The girl thought outside the box to get a box-like robot that could write for her. The news article described the robot as being able to simulate different human writing, so she might have got away with it.

We should let some types of robots do what they do best (e.g., fast, accurate, and tireless repetition) and allow humans to do what we currently do better (e.g., imagine, opine, and reflect). We need to be unshackled from unnecessary low-level tasks so that we can focus on more worthwhile efforts.

This idea does not apply to all circumstances, just like rote tasks do not help in every eventuality.

One of my pet peeves is how some people confuse correlation with causation. Sometimes I cannot blame them because they were taught to think that way.


Video source

The SciShow video above highlights one common example. As a former biology student (and teacher), I was taught (and taught others) wrongly that aching muscles are due to lactic acid buildup.

Not only is the buildup due to lactate — a base that accepts protons — aches are only correlated to the buildup. The lactate might build up, but it does not seem to cause the aches; the actual cause is not yet known for sure.

This video is not just useful for highlighting how scientific facts change, but also how scientific thinking takes place. It is the latter that creates content and changes it. It is the thinking that needs to be modelled and taught, not just the content.


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This video snippet from the BBC painted a positive picture of the possible effects of mobile use by babies or toddlers. It was a better clip than the CNA video last year [1] [2] not because it was tech-positive, but because it was less biased.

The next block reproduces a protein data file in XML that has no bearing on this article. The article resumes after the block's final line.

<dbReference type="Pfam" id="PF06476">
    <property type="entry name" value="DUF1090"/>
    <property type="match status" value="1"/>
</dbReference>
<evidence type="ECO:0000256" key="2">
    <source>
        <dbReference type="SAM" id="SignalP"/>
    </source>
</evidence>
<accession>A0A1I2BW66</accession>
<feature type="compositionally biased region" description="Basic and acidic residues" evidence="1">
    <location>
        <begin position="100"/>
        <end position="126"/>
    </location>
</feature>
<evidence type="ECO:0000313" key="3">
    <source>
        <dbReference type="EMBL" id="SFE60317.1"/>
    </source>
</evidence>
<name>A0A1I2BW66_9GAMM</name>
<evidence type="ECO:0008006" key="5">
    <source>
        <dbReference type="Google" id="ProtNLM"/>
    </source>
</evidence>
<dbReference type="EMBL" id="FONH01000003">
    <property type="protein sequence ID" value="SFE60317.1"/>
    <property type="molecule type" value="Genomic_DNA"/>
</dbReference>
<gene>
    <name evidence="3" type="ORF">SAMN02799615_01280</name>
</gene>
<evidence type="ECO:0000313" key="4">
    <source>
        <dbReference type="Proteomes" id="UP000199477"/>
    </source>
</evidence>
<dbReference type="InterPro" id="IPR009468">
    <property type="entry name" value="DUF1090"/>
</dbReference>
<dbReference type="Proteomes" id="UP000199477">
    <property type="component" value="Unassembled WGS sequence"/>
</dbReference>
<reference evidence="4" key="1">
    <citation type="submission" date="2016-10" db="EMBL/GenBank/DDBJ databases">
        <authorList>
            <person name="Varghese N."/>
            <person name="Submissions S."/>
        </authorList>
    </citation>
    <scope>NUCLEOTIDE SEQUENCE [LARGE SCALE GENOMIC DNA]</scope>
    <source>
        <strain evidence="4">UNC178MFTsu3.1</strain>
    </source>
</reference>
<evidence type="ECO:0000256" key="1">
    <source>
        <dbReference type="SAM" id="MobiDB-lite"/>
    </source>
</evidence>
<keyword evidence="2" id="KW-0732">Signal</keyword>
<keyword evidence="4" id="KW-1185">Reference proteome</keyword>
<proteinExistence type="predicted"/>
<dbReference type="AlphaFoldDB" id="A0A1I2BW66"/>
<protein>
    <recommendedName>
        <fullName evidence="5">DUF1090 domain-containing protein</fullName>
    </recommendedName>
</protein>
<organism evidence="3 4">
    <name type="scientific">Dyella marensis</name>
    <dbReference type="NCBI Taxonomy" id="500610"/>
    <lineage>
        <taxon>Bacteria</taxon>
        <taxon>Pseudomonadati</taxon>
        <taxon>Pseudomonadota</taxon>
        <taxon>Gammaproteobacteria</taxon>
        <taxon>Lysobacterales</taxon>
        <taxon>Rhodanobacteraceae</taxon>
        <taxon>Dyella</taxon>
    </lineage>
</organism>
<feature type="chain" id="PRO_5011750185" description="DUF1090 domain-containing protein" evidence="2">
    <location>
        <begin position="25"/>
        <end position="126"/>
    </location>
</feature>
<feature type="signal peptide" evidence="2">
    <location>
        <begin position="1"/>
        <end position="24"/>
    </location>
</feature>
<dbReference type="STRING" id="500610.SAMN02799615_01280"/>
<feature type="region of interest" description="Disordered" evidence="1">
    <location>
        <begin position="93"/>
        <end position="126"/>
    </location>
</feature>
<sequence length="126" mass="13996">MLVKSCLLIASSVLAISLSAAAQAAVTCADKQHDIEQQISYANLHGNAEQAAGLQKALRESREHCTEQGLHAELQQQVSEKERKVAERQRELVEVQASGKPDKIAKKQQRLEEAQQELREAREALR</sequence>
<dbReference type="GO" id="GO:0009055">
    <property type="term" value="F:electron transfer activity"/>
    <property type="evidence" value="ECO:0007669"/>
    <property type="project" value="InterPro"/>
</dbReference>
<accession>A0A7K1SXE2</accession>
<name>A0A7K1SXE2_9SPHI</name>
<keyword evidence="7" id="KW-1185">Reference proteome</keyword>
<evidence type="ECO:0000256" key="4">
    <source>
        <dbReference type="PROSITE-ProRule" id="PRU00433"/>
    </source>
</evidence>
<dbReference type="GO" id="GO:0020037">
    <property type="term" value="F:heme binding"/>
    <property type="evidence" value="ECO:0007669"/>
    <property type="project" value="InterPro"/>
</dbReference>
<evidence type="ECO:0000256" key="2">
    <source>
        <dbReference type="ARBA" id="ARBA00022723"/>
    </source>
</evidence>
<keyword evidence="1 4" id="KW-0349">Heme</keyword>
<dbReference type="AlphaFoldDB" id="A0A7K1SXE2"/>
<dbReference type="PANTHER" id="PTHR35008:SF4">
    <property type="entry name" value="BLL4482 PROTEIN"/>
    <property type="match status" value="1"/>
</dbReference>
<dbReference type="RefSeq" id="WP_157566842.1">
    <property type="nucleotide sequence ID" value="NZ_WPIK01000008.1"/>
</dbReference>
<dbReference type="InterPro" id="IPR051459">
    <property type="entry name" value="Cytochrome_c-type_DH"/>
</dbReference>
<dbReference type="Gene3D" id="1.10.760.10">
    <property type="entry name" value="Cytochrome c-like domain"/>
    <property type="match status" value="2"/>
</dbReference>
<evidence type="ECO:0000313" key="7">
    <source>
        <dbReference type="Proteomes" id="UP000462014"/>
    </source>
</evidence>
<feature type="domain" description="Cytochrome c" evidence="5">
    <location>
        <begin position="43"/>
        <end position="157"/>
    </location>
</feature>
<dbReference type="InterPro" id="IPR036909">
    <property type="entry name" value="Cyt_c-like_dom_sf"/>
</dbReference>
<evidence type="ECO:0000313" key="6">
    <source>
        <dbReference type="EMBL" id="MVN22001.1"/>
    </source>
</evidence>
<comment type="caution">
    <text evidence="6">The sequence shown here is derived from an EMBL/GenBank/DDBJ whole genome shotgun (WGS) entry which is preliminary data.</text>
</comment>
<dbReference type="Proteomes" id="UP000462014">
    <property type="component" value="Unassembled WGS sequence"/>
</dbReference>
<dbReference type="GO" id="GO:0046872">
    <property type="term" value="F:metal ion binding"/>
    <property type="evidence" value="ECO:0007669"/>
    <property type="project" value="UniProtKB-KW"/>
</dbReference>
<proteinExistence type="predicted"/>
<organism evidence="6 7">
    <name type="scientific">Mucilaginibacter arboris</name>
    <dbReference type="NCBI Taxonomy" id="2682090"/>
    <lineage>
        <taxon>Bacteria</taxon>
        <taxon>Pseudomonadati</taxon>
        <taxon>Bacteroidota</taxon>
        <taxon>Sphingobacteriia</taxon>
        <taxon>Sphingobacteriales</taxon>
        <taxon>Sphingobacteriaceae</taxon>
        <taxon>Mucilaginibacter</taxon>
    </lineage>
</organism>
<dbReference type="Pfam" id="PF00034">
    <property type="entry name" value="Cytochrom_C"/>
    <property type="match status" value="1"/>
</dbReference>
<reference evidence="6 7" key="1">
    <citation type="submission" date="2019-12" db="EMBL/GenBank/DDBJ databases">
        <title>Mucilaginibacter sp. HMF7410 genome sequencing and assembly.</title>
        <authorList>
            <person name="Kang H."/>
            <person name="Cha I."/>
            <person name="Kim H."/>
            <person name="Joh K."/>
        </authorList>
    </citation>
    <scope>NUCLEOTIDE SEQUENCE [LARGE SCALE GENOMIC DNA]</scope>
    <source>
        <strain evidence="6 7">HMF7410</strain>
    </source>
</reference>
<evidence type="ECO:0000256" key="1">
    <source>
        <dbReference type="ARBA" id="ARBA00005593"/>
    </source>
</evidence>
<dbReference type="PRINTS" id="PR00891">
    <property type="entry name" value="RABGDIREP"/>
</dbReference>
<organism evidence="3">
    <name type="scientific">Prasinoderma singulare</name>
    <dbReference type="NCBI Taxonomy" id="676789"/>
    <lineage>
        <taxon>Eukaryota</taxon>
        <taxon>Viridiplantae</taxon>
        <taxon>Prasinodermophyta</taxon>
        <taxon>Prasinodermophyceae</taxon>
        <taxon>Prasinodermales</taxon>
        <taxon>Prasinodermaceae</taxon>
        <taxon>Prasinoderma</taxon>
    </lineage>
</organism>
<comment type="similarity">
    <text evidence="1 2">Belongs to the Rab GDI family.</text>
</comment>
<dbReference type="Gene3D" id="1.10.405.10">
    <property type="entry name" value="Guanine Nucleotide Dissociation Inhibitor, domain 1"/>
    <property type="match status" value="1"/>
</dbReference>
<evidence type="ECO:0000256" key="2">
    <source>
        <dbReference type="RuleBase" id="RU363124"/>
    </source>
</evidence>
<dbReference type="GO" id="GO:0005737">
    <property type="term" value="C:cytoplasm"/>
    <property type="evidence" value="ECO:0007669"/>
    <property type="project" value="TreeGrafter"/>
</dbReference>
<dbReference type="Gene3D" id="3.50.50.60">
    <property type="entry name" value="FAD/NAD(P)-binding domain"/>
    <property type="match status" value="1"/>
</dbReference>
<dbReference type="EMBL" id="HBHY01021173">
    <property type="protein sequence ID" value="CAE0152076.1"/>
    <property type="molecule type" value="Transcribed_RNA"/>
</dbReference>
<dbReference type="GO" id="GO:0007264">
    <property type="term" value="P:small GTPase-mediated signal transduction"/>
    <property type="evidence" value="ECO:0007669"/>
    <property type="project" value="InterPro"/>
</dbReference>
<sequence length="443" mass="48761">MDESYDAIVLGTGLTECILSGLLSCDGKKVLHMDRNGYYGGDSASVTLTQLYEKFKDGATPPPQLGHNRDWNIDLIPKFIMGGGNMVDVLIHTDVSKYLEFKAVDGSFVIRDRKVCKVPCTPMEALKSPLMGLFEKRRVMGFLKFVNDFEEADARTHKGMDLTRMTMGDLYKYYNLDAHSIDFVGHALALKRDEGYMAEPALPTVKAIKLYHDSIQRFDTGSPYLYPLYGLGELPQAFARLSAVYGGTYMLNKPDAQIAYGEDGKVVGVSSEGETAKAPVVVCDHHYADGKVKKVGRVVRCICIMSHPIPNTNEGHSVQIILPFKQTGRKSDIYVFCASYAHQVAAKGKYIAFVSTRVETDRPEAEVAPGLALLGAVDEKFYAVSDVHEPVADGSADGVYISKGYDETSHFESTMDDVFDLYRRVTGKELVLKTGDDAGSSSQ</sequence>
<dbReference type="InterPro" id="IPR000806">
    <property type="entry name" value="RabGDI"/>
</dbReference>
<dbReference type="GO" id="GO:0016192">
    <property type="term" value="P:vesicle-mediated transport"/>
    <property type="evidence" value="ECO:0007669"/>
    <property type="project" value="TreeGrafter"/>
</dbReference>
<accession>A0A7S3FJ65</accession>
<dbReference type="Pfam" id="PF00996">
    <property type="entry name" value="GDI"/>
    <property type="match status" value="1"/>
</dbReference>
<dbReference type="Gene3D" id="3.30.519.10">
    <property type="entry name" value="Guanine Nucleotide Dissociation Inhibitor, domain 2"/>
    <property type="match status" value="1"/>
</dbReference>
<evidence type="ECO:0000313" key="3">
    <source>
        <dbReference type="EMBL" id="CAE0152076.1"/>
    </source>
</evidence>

The CNA video last year asked the question “Can e-learning make you dumb?” and sought to back up its answers with what its writers had already decided instead of what they could investigate.

The BBC video was not as negative, even when the narrator seemed to sneak in negative associations with mobile device use like “young children sat down using technologies won’t be as good at coordinating their bodies”. It was simply repeating a commonly held concern by lay folk.

The takeaways from the video should not be that the small sample of kids was representative of a larger group nor that kids who used technology were no worse with gross motor skills and better at fine motor skills.

If we learn anything at all from these videos it should not be the opinions on the effects of e-learning or mobile devices. It should be that we need to read, listen, watch, or otherwise process all sources of information with critical filters.